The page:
With temperatures starting to cool and leaves beginning to change colors, many north Georgia residents will be tempted to get outdoors. Maybe they'll be camping out and starting a campfire. Maybe they'll be raking leaves and burning them. Maybe they'll have a bonfire and invite friends over.
But Mark Wiles, a wildfire prevention educator with the Georgia Forestry Commission, says you should think twice before starting that fire.
"In all of north Georgia, we are in an extreme drought," he said. "In fact, we are drier than we were in 2016 at this time."
October and November 2016 witnessed several wildfires across north Georgia, including Rocky Face Ridge. The largest of those fires, the Rough Ridge fire, burned about 28,000 acres in the Cohutta Wilderness before firefighters got it under control.
"We have had a number of wildfires this year. They've been suppressed and haven't spread to a lot of acres, but that could change," Wiles said. "The potential to have a large wildfire like we did in 2016 is there."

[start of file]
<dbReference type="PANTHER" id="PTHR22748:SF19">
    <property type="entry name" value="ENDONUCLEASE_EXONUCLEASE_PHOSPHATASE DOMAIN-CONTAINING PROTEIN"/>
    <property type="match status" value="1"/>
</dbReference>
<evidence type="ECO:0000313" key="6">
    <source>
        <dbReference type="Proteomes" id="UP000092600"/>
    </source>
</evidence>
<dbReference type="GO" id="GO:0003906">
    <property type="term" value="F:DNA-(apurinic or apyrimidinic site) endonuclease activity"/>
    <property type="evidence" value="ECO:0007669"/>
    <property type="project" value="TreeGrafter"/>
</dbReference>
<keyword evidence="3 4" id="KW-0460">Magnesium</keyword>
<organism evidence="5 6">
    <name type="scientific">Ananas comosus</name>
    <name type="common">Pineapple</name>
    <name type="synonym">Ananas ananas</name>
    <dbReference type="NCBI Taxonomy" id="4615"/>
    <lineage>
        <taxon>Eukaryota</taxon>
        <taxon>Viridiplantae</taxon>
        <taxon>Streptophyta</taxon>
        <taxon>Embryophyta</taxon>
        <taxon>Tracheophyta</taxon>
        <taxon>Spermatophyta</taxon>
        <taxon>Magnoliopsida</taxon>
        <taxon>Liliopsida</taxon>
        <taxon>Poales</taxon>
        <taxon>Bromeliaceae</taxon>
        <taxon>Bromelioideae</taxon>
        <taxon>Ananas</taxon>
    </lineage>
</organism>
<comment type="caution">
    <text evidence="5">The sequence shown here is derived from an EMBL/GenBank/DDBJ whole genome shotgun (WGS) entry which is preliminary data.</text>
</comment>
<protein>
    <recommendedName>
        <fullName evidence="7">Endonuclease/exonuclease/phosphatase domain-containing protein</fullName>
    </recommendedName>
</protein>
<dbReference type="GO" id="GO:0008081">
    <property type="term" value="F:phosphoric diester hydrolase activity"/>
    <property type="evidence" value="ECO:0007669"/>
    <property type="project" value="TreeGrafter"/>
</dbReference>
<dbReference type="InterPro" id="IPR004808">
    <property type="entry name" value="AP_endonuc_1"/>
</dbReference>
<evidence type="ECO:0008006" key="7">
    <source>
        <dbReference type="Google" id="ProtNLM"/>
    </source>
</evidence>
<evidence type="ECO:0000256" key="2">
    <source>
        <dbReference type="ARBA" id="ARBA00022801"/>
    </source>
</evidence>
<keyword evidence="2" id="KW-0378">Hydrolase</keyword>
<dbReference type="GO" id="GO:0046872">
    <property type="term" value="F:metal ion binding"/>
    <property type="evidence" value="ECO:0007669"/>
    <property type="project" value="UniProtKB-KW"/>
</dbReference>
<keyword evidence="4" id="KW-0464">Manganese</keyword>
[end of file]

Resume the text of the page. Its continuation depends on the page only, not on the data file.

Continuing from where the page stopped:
Wiles said that if you are making a campfire, make sure that the area around it is clear from vegetation and debris and that the fire is contained in a rock circle. When you finish, he said, use plenty of water to put it out.
Wiles said his best advice is that if you can, you should wait until the area gets more rainfall and isn't as dry before doing any outdoor burning.
Murray County is under a burn ban, and Fire Chief Dewayne Bain said recent rains haven't reduced the danger of wildfires.
"We are so dry. It's going to take a lot more rain than that to really make a difference," he said.
Whitfield County isn't under a burn ban, but the city of Dalton is.
"A lot of houses here are so close together that if a fire gets out of control, it can burn down not only the house where it started but neighboring houses," said Dalton Fire Chief Todd Pangle.
Pangle emphasizes that the burn ban doesn't apply to grilling.
Wiles notes that even in places that aren't under a burn ban you have to have a permit from the Georgia Forestry Commission before burning outdoors. You can apply for a burn permit and read more about safe outdoor burning practices at this website: www.gfc.state.ga.us/online-permits/index.cfm.
"If you don't have a permit and you are burning outdoors and your fire gets out of control, you are responsible for having that fire suppressed, paying for it. That can be very expensive," Wiles said.